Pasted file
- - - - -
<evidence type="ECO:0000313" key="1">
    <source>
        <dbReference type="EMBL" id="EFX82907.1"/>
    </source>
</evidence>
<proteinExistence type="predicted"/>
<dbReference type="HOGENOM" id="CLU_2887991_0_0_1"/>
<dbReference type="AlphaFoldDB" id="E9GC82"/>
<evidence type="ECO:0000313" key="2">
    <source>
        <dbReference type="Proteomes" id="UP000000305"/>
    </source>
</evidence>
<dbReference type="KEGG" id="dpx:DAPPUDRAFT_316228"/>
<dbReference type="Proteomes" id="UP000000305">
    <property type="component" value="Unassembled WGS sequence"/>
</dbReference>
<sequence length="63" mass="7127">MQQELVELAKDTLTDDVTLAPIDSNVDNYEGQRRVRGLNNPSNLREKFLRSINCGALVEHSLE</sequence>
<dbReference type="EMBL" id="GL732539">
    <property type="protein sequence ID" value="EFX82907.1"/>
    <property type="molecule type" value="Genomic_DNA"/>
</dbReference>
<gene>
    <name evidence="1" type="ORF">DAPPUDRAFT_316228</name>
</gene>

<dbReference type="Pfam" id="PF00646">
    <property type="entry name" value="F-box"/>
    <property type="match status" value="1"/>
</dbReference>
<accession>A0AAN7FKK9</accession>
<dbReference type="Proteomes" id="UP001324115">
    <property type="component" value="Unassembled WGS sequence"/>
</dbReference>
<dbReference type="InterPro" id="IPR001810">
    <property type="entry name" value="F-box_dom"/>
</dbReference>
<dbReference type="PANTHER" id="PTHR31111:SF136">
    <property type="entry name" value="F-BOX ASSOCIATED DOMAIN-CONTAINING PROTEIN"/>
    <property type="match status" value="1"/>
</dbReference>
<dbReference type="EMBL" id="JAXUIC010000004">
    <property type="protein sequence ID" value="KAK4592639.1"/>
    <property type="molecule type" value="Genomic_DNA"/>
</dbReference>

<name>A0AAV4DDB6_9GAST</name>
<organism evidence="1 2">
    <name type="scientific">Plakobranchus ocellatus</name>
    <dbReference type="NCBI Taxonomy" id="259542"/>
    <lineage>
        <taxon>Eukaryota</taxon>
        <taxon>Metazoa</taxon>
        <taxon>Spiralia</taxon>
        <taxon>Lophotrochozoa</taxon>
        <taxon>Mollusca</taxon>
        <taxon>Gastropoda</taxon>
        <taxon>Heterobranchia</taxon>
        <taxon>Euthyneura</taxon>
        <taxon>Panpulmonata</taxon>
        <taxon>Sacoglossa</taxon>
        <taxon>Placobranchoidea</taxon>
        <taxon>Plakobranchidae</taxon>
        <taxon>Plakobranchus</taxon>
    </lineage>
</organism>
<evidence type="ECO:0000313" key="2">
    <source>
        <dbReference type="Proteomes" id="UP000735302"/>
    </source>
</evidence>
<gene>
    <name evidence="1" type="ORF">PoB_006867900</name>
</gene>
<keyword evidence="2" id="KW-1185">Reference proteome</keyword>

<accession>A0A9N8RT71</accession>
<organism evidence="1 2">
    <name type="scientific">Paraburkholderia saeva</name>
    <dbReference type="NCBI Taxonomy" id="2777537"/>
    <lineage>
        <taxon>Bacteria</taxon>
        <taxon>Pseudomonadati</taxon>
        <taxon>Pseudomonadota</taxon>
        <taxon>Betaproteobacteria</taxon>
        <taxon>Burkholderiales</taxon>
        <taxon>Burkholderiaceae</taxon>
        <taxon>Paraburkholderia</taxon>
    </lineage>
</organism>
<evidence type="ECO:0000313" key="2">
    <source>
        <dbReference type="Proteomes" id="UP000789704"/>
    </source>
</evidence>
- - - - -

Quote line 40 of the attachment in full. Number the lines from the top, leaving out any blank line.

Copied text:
</dbReference>